The ICF: a unifying framework for human functioning and rehabilitation research
21 July 2009
The Faculty of Health Sciences was pleased to have the opportunity to host a lecture by Professor Gerold Stucki on Tuesday, 14 July 2009. Professor Stucki is the Director of Swiss Paraplegic Research (SPF), Professor and Chair of the Department of Physical Medicine and Rehabilitation; University Hospital Munich, and the Director of the ICF Research Branch WHO FIC CC (DIMDI) at SPF Nottwil, Switzerland and at IHRS, Ludwig Maximilian University, Munich, Germany.
Lecture: "The ICF, a unifying framework for human functioning and rehabilitation research" - See Lecture
Human functioning and disability are universal experiences. In human experience body, behaviour and society are inextricably intertwined. Likewise, functioning and disability are neither solely a matter of social construction nor of biological causes of impairment. Therefore, the needs and problems of people experiencing or likely to experience disability exceed disciplinary boundaries.
With the International Classification of Functioning, Disability and Health (ICF) approved by the 54th World Health Assembly in 2001 the World Health Organization (WHO) for the first time provides a universal and globally agreed framework and classification which comprehensively addresses human experience in relation to functioning and disability. The ICF, thus, provides a promising starting point for the integrative understanding of functioning and disability and the overcoming of Cartesian dualism as well as both sociological and biomedical reductionism. It is also a promising starting point for human functioning and rehabilitation research.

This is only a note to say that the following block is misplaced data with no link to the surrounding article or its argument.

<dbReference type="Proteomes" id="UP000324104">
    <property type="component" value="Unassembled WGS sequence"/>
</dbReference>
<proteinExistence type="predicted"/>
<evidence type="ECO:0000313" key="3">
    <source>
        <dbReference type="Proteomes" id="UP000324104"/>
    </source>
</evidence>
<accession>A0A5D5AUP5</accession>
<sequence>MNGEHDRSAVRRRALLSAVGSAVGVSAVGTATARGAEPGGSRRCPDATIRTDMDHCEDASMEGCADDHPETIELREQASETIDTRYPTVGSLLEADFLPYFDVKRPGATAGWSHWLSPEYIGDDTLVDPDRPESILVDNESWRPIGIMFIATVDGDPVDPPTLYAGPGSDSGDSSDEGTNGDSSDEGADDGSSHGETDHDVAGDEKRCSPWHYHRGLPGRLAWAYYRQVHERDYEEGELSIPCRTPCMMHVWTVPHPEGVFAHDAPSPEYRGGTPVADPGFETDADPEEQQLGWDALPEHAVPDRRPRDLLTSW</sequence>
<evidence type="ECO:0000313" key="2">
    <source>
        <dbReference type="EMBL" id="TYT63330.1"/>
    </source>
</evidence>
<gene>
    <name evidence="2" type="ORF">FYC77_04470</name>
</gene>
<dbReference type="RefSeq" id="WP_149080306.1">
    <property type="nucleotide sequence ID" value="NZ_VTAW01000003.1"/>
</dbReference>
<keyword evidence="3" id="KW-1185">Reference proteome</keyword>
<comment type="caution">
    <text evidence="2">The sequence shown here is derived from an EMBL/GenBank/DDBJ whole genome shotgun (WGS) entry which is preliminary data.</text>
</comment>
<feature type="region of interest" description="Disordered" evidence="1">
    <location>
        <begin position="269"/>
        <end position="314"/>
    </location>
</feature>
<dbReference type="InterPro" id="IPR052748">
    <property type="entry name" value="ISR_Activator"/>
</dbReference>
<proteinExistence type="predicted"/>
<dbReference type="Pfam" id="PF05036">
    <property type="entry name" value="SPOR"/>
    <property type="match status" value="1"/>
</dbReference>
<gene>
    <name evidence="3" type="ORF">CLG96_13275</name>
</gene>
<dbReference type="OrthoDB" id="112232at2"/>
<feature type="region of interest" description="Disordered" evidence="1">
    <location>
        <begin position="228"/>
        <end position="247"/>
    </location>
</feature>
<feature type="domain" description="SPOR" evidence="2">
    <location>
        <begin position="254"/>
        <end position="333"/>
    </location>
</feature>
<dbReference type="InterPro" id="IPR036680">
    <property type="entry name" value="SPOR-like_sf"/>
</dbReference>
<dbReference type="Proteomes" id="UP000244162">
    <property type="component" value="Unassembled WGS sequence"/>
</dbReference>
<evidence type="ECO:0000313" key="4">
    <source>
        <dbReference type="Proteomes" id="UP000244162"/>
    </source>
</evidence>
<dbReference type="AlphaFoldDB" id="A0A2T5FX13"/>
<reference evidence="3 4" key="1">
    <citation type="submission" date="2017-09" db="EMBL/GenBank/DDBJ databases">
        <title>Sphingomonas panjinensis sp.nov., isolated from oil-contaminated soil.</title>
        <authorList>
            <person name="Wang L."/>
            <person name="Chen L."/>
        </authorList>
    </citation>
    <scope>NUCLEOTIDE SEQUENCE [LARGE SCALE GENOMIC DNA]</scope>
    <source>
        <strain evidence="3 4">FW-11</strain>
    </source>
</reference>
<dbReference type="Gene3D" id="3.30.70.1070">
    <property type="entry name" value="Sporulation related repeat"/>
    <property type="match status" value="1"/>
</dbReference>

More about Professor Stucki: Since his appointment as chair of the Department of PRM at the LMU in 1999, he pursued his clinical research in PRM and musculoskeletal medicine and developed a new research agenda in human functioning and rehabilitation research. His clinical research focused on the development of concepts and programs for multidisciplinary rehabilitation service and care provision in the acute hospital, inpatient rehabilitation, post-acute community care and prevention programs. The new research agenda in human functioning and rehabilitation research addresses the need to move from a medically centered perspective in outcomes research to a more comprehensive understanding of the human experience relevant for a truly person and community centered service and care provision.
In the context of his new research agenda, he is collaborating with the WHO team for Classification, Terminology and Standards in an international effort to implement the new International Classification of Functioning, Disability and Health in rehabilitation and the health sector. He is also co-chair of the Functioning and Disability Reference Group (FDRG), a task group established by the WHO-FIC Network.